Depression, Parenting Practices, and the Healthy Development of Children

Type: Consensus Study
Topics: Children and Families, Health Services, Coverage, and Access, Public Health, Select Populations and Health Equity, Substance Use and Mental Health, Women's Health
Board: Board on Children, Youth, and Families

Activity Description

 An ad hoc committee organized a consensus study to review the relevant research literature on the identification, prevention, and treatment of parental depression, its interaction with parenting practices, and its effects on children and families with a special focus on:

(1) clarifying what is known about interactions among depression and its co-occurring conditions, parenting practices, and child health and development,

(2) identifying the findings, strengths, and limitations of the evidentiary base that support assessment, treatment and prevention interventions for depressed parents and their children,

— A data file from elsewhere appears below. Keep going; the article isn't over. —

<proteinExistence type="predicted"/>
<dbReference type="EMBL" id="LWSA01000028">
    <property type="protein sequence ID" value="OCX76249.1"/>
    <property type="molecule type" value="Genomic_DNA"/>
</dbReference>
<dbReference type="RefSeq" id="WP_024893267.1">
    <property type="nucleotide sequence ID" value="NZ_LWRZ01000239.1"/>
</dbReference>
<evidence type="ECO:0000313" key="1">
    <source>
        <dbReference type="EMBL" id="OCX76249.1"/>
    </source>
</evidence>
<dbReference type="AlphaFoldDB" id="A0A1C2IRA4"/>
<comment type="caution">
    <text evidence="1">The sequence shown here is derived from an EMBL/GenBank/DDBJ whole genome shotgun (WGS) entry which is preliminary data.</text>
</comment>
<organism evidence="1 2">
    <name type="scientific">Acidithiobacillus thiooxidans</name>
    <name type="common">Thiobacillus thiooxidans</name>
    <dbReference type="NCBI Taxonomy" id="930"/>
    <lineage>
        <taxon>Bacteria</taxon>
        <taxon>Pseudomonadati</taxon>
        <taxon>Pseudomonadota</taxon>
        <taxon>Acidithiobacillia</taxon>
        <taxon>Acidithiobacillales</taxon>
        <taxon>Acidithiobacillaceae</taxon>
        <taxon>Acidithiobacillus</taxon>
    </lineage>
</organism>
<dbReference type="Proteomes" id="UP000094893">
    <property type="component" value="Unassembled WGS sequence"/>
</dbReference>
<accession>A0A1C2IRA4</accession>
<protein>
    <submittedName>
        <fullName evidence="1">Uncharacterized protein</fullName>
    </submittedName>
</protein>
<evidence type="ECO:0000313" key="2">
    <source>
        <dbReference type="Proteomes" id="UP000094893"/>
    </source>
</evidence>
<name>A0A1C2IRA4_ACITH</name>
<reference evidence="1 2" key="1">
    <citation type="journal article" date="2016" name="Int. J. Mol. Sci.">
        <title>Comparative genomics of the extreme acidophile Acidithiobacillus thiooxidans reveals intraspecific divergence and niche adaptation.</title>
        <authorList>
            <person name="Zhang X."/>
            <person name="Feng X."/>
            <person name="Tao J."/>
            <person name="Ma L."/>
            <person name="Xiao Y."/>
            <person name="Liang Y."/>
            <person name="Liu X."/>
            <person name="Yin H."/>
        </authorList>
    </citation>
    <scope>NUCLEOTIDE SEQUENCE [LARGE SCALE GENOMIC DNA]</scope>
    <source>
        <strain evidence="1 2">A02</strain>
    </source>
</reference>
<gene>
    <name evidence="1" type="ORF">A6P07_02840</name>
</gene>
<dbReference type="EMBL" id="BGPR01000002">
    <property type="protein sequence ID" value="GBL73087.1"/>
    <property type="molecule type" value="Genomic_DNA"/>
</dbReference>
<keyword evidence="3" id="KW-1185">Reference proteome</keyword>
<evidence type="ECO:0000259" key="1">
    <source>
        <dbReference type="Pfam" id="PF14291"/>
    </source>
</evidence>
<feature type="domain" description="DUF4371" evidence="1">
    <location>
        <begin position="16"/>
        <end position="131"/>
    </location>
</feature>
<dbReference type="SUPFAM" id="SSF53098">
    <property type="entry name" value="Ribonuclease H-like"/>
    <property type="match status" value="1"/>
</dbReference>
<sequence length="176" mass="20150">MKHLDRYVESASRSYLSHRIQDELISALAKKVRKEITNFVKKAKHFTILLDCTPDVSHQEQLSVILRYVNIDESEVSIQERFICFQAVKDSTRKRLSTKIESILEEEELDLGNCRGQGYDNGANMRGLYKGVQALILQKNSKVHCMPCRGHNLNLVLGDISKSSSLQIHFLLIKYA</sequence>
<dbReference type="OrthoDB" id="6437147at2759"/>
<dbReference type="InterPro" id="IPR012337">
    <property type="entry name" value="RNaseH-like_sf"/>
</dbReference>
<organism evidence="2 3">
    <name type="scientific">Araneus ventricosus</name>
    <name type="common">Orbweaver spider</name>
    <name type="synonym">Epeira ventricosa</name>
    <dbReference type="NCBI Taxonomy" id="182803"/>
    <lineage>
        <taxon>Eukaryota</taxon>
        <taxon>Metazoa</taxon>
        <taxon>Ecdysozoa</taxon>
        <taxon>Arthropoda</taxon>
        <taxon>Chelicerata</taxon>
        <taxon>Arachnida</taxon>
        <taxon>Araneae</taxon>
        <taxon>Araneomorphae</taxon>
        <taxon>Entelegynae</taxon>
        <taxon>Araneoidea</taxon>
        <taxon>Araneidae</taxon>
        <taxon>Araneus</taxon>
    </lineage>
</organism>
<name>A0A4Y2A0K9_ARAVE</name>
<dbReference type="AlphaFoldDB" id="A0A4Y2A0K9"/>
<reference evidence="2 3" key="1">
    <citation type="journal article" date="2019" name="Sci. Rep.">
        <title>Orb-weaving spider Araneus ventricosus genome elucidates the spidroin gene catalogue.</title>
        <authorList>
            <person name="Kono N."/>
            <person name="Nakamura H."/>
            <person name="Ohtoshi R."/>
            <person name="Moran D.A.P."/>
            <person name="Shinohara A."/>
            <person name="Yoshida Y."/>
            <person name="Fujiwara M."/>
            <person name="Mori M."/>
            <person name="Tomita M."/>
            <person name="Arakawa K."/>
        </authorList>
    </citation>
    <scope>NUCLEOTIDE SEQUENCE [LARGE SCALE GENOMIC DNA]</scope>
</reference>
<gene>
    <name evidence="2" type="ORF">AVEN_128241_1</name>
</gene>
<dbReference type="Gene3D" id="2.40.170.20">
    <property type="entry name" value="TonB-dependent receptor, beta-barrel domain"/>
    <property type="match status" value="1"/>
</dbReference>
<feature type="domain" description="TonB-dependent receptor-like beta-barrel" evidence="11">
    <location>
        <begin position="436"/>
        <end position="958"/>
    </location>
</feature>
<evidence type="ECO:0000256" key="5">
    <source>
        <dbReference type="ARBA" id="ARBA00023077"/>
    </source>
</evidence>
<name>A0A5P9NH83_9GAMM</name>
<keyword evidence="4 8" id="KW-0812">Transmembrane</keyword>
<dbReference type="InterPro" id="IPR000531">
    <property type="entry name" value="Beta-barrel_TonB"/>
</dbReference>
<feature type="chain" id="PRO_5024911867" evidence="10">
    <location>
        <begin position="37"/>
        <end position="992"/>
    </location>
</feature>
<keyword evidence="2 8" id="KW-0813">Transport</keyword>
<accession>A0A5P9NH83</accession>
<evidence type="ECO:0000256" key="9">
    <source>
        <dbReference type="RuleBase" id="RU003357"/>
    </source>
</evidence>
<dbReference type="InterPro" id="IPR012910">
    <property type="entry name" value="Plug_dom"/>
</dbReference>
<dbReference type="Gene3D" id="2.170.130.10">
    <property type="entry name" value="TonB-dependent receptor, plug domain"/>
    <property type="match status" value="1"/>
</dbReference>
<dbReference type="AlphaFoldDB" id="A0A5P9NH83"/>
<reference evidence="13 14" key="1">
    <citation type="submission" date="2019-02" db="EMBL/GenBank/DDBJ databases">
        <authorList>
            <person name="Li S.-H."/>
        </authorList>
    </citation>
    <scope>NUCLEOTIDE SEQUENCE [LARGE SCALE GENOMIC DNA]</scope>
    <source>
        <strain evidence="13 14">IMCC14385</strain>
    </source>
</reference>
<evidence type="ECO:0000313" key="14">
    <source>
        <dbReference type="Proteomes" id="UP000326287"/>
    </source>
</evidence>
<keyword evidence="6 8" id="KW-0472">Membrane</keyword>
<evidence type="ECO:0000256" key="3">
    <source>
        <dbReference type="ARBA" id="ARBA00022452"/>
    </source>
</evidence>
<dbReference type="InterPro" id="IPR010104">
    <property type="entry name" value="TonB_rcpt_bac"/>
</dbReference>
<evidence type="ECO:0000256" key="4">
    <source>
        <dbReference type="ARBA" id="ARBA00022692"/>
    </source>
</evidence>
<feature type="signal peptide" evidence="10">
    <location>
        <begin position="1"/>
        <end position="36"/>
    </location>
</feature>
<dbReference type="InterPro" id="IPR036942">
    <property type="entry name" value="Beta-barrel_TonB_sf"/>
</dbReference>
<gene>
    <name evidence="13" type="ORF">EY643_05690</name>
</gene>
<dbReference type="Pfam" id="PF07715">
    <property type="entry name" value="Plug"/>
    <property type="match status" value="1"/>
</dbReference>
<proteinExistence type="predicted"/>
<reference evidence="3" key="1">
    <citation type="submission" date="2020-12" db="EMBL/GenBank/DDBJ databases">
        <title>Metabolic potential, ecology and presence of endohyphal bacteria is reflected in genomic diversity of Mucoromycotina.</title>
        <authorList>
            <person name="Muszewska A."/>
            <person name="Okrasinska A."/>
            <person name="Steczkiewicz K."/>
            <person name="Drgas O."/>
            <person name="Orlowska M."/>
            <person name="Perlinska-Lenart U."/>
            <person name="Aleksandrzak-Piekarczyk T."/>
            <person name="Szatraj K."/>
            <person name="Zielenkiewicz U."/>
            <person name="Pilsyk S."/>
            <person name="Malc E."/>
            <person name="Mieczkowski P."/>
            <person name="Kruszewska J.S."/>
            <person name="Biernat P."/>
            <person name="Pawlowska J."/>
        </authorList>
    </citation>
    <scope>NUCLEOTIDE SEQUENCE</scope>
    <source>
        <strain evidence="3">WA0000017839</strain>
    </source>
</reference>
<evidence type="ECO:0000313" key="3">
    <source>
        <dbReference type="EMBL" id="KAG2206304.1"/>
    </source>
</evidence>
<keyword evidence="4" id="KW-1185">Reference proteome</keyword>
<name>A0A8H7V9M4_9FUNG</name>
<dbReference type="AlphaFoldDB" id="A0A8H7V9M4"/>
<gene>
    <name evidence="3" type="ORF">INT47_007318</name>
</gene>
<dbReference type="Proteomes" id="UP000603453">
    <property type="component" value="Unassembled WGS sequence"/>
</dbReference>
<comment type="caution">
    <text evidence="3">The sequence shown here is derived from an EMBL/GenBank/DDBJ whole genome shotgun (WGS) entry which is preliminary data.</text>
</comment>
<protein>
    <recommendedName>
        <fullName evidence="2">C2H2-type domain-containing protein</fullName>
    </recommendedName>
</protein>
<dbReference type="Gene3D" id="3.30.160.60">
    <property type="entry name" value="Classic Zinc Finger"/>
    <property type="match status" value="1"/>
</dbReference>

(3) highlighting disparities in the prevalence, prevention, treatment, and outcomes of parental depression among different socio-demographic populations (e.g., race/ethnicity, socioeconomic status),

(4) examining strategies for widespread implementation of best practice and promising practice programs given the large numbers of depressed parents, and

(5) identify strategies that can foster the use of effective interventions in different service settings for diverse populations of children and families.

The committee gave particular attention to both opportunities for intervention as well as barriers to implementation, including public policy strategies, structure of clinical systems, and funding mechanisms that will maximize the likelihood of large-scale implementation of effective programs. The committee also considered key issues that need to be resolved in incorporating interventions into health and social service environments that serve children and families.

The project was sponsored by The California Endowment, The Annie E. Casey Foundation, The Robert Wood Johnson Foundation, the HHS Substance Abuse and Mental Health Services Administration, and the Maternal and Child Health Bureau of the HHS Health Resources and Services Administration.

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